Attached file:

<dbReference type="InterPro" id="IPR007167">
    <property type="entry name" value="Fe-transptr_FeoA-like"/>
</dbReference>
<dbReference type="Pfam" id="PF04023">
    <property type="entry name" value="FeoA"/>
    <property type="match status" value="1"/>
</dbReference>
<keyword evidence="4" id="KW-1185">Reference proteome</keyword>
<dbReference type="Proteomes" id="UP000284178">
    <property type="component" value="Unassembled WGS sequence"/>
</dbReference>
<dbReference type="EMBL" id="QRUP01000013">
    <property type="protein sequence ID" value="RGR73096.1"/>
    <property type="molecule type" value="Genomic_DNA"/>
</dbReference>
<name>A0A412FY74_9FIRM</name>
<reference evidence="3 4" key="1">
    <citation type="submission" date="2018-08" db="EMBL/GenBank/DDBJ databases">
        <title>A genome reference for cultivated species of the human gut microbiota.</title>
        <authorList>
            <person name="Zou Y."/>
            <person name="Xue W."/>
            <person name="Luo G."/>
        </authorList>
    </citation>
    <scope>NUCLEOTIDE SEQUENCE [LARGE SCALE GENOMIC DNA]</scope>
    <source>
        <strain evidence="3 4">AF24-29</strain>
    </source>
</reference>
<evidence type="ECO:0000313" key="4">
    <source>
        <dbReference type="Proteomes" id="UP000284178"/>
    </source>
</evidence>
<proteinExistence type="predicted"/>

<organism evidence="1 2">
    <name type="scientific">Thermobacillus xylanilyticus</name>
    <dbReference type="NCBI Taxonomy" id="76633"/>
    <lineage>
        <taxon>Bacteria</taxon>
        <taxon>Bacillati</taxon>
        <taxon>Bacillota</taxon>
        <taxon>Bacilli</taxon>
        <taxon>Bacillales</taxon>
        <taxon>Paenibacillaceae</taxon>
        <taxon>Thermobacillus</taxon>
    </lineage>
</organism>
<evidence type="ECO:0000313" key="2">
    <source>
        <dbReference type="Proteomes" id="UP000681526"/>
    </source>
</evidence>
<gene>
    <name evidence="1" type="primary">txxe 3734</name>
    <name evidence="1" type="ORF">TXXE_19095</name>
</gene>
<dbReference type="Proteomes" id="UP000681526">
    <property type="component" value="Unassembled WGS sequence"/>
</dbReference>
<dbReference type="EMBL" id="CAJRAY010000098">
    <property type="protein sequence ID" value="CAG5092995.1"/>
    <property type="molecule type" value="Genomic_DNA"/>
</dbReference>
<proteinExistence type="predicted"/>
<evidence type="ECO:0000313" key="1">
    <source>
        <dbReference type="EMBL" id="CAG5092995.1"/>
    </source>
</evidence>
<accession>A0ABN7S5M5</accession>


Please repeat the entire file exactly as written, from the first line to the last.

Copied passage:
<dbReference type="InterPro" id="IPR007167">
    <property type="entry name" value="Fe-transptr_FeoA-like"/>
</dbReference>
<dbReference type="Pfam" id="PF04023">
    <property type="entry name" value="FeoA"/>
    <property type="match status" value="1"/>
</dbReference>
<keyword evidence="4" id="KW-1185">Reference proteome</keyword>
<dbReference type="Proteomes" id="UP000284178">
    <property type="component" value="Unassembled WGS sequence"/>
</dbReference>
<dbReference type="EMBL" id="QRUP01000013">
    <property type="protein sequence ID" value="RGR73096.1"/>
    <property type="molecule type" value="Genomic_DNA"/>
</dbReference>
<name>A0A412FY74_9FIRM</name>
<reference evidence="3 4" key="1">
    <citation type="submission" date="2018-08" db="EMBL/GenBank/DDBJ databases">
        <title>A genome reference for cultivated species of the human gut microbiota.</title>
        <authorList>
            <person name="Zou Y."/>
            <person name="Xue W."/>
            <person name="Luo G."/>
        </authorList>
    </citation>
    <scope>NUCLEOTIDE SEQUENCE [LARGE SCALE GENOMIC DNA]</scope>
    <source>
        <strain evidence="3 4">AF24-29</strain>
    </source>
</reference>
<evidence type="ECO:0000313" key="4">
    <source>
        <dbReference type="Proteomes" id="UP000284178"/>
    </source>
</evidence>
<proteinExistence type="predicted"/>

<organism evidence="1 2">
    <name type="scientific">Thermobacillus xylanilyticus</name>
    <dbReference type="NCBI Taxonomy" id="76633"/>
    <lineage>
        <taxon>Bacteria</taxon>
        <taxon>Bacillati</taxon>
        <taxon>Bacillota</taxon>
        <taxon>Bacilli</taxon>
        <taxon>Bacillales</taxon>
        <taxon>Paenibacillaceae</taxon>
        <taxon>Thermobacillus</taxon>
    </lineage>
</organism>
<evidence type="ECO:0000313" key="2">
    <source>
        <dbReference type="Proteomes" id="UP000681526"/>
    </source>
</evidence>
<gene>
    <name evidence="1" type="primary">txxe 3734</name>
    <name evidence="1" type="ORF">TXXE_19095</name>
</gene>
<dbReference type="Proteomes" id="UP000681526">
    <property type="component" value="Unassembled WGS sequence"/>
</dbReference>
<dbReference type="EMBL" id="CAJRAY010000098">
    <property type="protein sequence ID" value="CAG5092995.1"/>
    <property type="molecule type" value="Genomic_DNA"/>
</dbReference>
<proteinExistence type="predicted"/>
<evidence type="ECO:0000313" key="1">
    <source>
        <dbReference type="EMBL" id="CAG5092995.1"/>
    </source>
</evidence>
<accession>A0ABN7S5M5</accession>